As well as balaleet (sweet vermicelli noodles, flavoured with cardamom, rosewater and saffron and topped with a savoury spiced omelette), khabees (a sticky, flour-based dessert, often flavoured with cardamom, rose water and saffron) and aseed (a Yemeni dish, made from fishmeal), they tell me that: "Other non-Emirati dishes that usually find themselves in Emirati homes at iftar are Indian finger foods such as pakoras and samosas and Middle Eastern desserts such as qatayef and muhallabiyah (cold creamed rice pudding, flavoured with rose water).

According to Nawai Zioui from Casablanca, at nightfall during Ramadan there is no greater smell than that of harira warming on the stove. The spiced lentil and chickpea soup, which originates from north-west Africa, is, she says, the perfect thing for rejuvenating tired bodies, placating empty stomachs and even soothing aching hearts.

"Just the smell of it reminds me of the Moroccan Ramadan atmosphere. I had a hard time adjusting to the food here in Ramadan, unfortunately I'm not very good at cooking, but I made a point to learn how to make the dishes I enjoy the most. So every Ramadan with my friends I prepare my favourite soup: harira."

Zioui explains that as well as harira, shebakia ("a honey cake, which is essentially pretzel-shaped pieces of dough deep fried and dipped into honey and sprinkled with sesame seeds") and sellou ("a sweet which consists of mainly almonds and honey together with other dried nuts and grains/seeds") are both associated with Ramadan and other special occasions, such as weddings or baptisms.

"The reason for this is these dishes are very rich in sugar, vitamins and energy. After fasting, the body needs something nourishing. I strongly believe these dishes have most of the things a body needs at iftar."


Lgeimat by Shaima Al Tamini and Latifa Al Shamsi (Emirati dish)

1 tsp instant yeast
1 tbsp sugar
300ml warm water
½ tsp (pinch) saffron threads
65g all-purpose flour
180g whole-wheat flour
2 tbsp cornstarch
½ tsp salt
½ small pot plain yoghurt (at room
oil, for deep-frying

To serve: date/honey/sugar syrup


Add the yeast and sugar to the warm water and stir until dissolved. Sprinkle over the saffron threads and set aside until bubbles rise to the surface.
Mix the remaining dry ingredients together in a large bowl. Add the yoghurt and the yeast mixture and stir well. Leave the dough to rest in a warm place for one hour.
Half fill a deep, thick-based saucepan or deep-fat fryer with vegetable oil. Roll the dough into small balls and drop them into the hot oil. It takes a bit of practice to get the shape right; you could use a lgeimat dough-dropper for this, or fill a large sandwich bag with the dough, snip off the end of the bag, squeeze the dough on to a tablespoon that has been dipped in salted water and drop the balls into the oil.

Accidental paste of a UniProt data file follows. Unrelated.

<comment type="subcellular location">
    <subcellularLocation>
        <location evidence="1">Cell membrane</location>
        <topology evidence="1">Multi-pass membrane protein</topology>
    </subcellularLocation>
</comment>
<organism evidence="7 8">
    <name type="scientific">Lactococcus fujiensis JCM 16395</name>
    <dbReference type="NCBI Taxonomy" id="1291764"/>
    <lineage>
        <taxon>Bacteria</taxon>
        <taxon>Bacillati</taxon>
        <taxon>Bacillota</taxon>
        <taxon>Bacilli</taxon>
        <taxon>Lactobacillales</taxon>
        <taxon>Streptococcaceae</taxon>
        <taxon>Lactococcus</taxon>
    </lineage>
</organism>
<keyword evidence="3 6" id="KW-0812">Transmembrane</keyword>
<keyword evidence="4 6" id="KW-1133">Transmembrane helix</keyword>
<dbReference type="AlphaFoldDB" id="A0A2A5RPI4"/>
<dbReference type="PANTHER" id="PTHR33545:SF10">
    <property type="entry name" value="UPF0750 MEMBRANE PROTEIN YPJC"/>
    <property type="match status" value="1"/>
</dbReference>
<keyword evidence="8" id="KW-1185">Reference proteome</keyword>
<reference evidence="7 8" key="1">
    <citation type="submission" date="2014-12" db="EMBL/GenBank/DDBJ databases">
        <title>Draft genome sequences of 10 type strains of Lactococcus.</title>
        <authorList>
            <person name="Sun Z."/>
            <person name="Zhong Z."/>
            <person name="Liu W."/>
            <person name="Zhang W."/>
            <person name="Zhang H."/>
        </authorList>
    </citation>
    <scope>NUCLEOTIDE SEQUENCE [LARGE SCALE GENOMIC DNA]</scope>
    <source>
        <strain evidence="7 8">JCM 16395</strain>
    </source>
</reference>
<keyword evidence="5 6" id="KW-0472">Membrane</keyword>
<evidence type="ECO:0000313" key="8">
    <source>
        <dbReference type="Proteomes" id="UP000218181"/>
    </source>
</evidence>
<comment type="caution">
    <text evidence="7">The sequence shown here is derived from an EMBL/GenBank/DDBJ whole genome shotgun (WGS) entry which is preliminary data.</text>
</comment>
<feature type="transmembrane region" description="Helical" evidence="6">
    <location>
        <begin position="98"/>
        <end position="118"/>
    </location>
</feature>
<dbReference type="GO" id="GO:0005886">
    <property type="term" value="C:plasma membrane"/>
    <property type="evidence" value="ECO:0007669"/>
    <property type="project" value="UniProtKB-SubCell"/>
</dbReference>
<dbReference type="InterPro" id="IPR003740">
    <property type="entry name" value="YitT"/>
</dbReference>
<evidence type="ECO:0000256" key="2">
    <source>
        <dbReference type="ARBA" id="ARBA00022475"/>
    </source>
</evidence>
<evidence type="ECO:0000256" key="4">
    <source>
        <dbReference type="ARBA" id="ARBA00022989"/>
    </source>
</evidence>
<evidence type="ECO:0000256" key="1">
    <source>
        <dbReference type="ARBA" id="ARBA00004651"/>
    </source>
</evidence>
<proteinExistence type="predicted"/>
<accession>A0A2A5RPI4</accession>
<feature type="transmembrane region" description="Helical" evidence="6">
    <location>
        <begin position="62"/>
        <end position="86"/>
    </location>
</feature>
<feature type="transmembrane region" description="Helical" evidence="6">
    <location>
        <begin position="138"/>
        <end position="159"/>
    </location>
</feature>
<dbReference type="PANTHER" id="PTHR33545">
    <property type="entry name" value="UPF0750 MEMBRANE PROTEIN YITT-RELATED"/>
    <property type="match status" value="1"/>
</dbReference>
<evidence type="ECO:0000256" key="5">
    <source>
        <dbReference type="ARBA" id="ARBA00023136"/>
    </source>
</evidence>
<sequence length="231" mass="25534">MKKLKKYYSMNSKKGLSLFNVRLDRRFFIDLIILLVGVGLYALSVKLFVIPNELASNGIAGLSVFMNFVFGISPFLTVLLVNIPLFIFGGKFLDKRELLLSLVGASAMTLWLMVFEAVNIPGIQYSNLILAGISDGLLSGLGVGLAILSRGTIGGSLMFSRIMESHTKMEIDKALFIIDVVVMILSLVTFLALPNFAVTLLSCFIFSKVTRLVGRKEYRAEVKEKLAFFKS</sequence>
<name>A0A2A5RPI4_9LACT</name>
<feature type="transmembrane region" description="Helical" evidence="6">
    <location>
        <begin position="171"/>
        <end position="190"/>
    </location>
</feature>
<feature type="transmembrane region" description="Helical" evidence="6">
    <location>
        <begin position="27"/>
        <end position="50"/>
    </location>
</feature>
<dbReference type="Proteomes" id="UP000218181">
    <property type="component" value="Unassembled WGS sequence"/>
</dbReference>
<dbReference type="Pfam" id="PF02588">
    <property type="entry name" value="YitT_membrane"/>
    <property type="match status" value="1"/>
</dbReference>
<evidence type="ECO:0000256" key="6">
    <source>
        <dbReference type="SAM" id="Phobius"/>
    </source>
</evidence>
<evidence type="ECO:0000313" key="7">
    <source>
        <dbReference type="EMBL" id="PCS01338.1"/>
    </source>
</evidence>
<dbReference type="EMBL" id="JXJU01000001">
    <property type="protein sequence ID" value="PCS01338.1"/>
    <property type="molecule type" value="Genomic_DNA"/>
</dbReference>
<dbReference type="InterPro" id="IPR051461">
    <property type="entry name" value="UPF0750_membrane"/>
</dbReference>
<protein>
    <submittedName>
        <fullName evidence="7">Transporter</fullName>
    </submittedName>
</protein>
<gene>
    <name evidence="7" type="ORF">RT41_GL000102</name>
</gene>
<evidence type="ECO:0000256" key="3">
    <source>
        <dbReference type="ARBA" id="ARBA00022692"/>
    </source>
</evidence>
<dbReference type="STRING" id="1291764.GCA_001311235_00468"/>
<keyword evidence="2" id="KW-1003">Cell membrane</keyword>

Fry the dough for three minutes or until golden, turning frequently to ensure that they brown evenly. Drain the fritters on paper towels to absorb the excess oil, before topping with the date/honey/sugar syrup.

Fattet Fool Akhdar (Green bean fatteh) by Dima Al Sharif (Jordanian dish)

Serves 8
2 packets frozen broad beans, thawed and washed
480ml chicken or beef broth
3 tbsp olive oil
1 onion, finely chopped
500g minced lamb or veal
3 garlic cloves, thinly sliced
2 bunches coriander, washed and finely chopped
salt and black pepper

For the yoghurt sauce:
1 kg fresh yoghurt (you can use low fat)
1 garlic clove, crushed

To garnish:

4 small pita breads, cut into bite-size squares and deep fried
1 bunch parsley, washed and finely chopped
150g pine nuts and almonds, toasted or fried

Tip the broad beans into a saucepan, pour over the chicken or beef broth, season with salt and black pepper (if needed) and add a dash of olive oil. Bring the mixture to a gentle boil.

Heat a tablespoon of olive oil in a large pan, add the onion and cook for 3-4 minutes, until softened but not coloured. Add the minced lamb or veal, season and cook, stirring occasionally, until the meat is browned and any liquid that is released has evaporated.

In a separate pan, sauté the sliced garlic and finely chopped coriander in a tablespoon of olive oil until the coriander wilts (approximately 5 minutes). Add this to the pan containing the meat, along with a couple of ladlefuls of the broth. Stir well and bring the mixture to the boil, then remove the pan from the heat. Add the meat to the pan containing the broad beans and bring to a gentle simmer.

Prepare the yoghurt sauce by mixing the yoghurt and garlic together and seasoning with salt and black pepper.

To assemble, place the fried bread along the bottom of a large serving dish (traditionally a see through glass dish). Top with an even layer of the broad bean and meat mixture, then pour over the yoghurt sauce. Garnish with the toasted/fried nuts and the chopped parsley.

Vibibis (rice and coconut pancakes) by Sukaina Rajabali (Tanzanian dish)

110g basmati rice
100g Jasmine or Egyptian rice
240ml thick coconut milk (if the coconut milk is too runny, use 1/2 coconut milk and 1/2 coconut cream)
100g sugar
1 tsp yeast
180ml warm milk
90g desiccated coconut
1 tsp cardamom powder
vegetable oil, for frying


Rinse both types of rice and leave to soak overnight in water. Drain well and tip the rice into a blender, along with the coconut milk. Blend until smooth, add the sugar and yeast and blend again for 5 minutes.

Add 60ml of warm milk and the desiccated coconut and blend until the batter is completely smooth. Pour the mixture into a bowl, cover and leave to rise for 1 hour or until doubled in size.

Stir in the rest of the warm milk and the cardamom powder. The mixture should have the consistency of pancake batter – if it is too thick, add a little more warm milk.

Heat a few drops of oil in a non-stick frying pan over a medium-low heat. Pour a small amount of batter into the pan (approximately half a measuring cup) and immediately cover with a glass lid.

Leave for a minute or so, until small holes appear all over the pancake. At this point, the pancake is ready-the top will be cooked by the steam. Repeat with the remaining mixture; if the batter becomes too thick, add more warm milk.

Place the pancakes in a hot pot until they are ready to be served. Stack the first one with the brown side down and the second one with the white side down. Continue to layer the pancakes in this way. Best served warm.

Sukaina Rajabali writes the blog Sips and Spoonfuls ( Shaima Al Tamimi and Latifa Al Shamsi write the blog Lgeimat Junkies ( Dima Al Sharif writes the blog Dima's Kitchen (